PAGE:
A dream-like and at times nightmarish ride, Kristin Hersh’s new album is an extraordinarily multi-layered work that’s tough to de-code.
It’s a wilfully oblique mosaic of half-realised memories of past events and emotions.
Five years in the making, it’s a solo effort in every sense, with Hersh not only writing the songs, but playing all the instruments and supplying the eerie field recordings that give the album its cinematic feel.
Hersh’s autistic son, Wyatt says it sounds like “big budget home movies” and he’s not wrong, you can almost picture the flickering cine film as the succession of vivid vignettes on this 24-track opus glide by
Wyatt’s fascination with an abandoned building taken over by coyotes inspired the title of the album, but it’s not essentially about him.
Instead it’s a series of sketches, scattered snapshots and images of often bizarre experiences encountered by Hersh and her family.
Like her two previous solo recordings Wyatt…. comes with an accompanying book, illustrated by Hersh’s own photographs and designed by Throwing Muses bandmate and longtime friend David Narcizo.
Hersh says the addition of a book makes her albums seem like more of a gift and, in these days of streaming and downloads, it’s certainly a heartening touch.
The book fleshes out some of the lyrics – how else would we know that “Big Red,” her band’s tour bus, is driven by a guy named Wolverine? – but it doesn’t give too much away.
Written in a witty conversational style it recounts a series of near-death experiences and hair-raising escapes.
There are bus and car accidents, giant home invaders and even a Spinal Tap-style episode where Hersh is thrown off her feet by the shock from a faulty amp jack.
These ‘rehearsals’ for death weave around the lyrics of the songs in the book, but the relationship is complex, never clearly defined or explained.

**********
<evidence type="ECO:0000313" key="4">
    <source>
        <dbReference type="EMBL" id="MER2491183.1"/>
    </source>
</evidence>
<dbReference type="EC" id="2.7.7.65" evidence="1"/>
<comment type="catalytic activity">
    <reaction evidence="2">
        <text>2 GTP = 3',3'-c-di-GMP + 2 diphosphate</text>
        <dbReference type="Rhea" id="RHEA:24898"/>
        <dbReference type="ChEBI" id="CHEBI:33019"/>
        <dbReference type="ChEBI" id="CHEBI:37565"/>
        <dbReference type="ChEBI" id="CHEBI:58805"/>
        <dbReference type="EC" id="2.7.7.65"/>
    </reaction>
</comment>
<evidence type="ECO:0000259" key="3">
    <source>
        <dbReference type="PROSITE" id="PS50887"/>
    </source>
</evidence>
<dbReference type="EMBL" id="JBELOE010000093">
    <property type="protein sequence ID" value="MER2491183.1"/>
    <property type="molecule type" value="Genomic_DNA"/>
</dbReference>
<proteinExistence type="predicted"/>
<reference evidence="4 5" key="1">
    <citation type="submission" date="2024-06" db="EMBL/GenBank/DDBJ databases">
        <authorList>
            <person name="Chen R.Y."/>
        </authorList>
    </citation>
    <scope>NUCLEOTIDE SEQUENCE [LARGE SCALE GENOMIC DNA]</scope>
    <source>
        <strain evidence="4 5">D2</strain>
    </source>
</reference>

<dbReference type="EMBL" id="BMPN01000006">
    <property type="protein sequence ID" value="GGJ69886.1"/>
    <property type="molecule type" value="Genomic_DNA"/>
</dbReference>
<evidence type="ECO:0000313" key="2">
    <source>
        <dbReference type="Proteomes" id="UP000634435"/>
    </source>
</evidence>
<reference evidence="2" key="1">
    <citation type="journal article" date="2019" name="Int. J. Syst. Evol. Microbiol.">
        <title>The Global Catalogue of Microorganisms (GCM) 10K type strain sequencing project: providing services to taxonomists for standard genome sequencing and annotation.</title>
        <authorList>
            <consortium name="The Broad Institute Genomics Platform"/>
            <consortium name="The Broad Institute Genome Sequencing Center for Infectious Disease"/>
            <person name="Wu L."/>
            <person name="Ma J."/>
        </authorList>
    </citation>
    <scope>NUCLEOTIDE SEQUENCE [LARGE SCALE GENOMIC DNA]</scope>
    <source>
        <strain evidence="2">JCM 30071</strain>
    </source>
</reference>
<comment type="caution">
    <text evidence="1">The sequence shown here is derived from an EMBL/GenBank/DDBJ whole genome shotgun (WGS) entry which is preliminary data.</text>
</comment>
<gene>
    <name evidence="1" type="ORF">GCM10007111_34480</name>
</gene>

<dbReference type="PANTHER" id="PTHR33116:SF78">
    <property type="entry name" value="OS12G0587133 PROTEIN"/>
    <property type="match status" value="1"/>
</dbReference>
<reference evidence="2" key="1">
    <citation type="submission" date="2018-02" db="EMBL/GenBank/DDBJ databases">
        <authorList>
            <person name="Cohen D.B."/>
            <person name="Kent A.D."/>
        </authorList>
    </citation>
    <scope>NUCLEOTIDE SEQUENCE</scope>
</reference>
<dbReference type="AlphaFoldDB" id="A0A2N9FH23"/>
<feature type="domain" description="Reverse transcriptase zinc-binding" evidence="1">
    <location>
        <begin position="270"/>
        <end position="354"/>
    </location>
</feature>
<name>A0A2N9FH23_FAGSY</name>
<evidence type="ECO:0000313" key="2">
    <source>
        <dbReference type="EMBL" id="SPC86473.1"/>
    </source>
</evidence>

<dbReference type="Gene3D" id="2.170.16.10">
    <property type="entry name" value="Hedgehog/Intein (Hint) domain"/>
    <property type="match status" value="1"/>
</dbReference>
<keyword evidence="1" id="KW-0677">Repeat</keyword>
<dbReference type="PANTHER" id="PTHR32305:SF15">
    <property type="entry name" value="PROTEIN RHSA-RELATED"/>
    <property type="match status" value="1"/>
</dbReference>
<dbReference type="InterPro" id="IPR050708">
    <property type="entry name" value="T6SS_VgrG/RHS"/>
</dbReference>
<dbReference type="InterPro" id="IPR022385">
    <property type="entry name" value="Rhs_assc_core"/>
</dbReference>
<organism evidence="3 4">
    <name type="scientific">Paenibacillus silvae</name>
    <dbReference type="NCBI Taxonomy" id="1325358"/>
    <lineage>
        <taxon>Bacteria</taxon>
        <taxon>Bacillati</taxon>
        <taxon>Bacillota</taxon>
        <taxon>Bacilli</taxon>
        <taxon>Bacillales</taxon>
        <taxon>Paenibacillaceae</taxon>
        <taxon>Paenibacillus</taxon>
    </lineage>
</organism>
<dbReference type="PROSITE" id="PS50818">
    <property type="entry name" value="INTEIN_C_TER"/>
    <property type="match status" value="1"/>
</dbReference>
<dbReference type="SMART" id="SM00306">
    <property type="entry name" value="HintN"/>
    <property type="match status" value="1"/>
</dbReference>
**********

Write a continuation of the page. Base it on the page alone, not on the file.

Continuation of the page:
The lyrics are typically confessional, but seldom straightforward and shot through with references to water, falling and the changing seasons.
Intoxication in all its forms is another abiding theme – most explicitly on Detox and the scattered syringes of Bubble Net, but more subtly and metaphorically elsewhere.
There’s also world-weariness and sense of disappointment and loss running through the album.
”Don’t know where to go from here/ don’t know where to go to disappear”, she sings on In Stitches, while the driving Wonderland warns “You’re losing her, losing, you’re lost”.
“I’m so fucking tired of dissolution,” she rasps on the acoustic punk of Sun Blown then later, “I’ve got nowhere to go.“
Many songs speak of trouble, degradation and shame – “We don’t like the shit between piety and desire/No we don’t like the shit ’cause we belong it,” she spits on the stunning Between Piety and Desire.
But it’s not a depressing or over-wrought record, it’s spiky, unpredictable and that goes for the music too.
Hersh is constantly tossing in little surprises, musical jolts, which act like film jump cuts, forcing you to sit up and pay attention.
Sinewy, fluid acoustic arpeggios are juxtaposed with squalls of distortion, while slippery bass lines meld into choppy punk guitar.
There are gentle strings and piano, occasional tub-thumping drums and mournful cello.
Less immediate than her album with 50FOOTWAVE earlier this year, it’s never less than compelling, it’s complexity inviting repeated listens.
In her recent EP interview Hersh described her solo work as “thick and woody” and you can see what she means on this record. Its depth entangles, dense branches, shades of meaning, folding in around you.
Hersh paints beautiful word pictures, but she doesn’t always make it easy for you.
“To God and man you only know secret codes. You don’t need my help at all,” she sings on the appropriately-named Secret Codes.
It’s not an easy album to work out and if I’ve got it wrong i can only apologise, but as I sit tapping this out at 3am – a sick cat wheezing gently on my lap – it strikes me that this is the perfect mood for this record.
It’s an album that inhabits the twilight between wakefulness and sleep, drunkenness and sobriety, fever and concentration.
Hersh consistently operates in spaces where others fear to tread and that’s why no-one else ever sounds quite like her.
- Wyatt at the Coyote Palace is released in the UK on October 28 and in the US on November 11. Pre-order available here.
- Kristin tours The UK and Ireland in November, before returning to the US for more shows. More information from her website.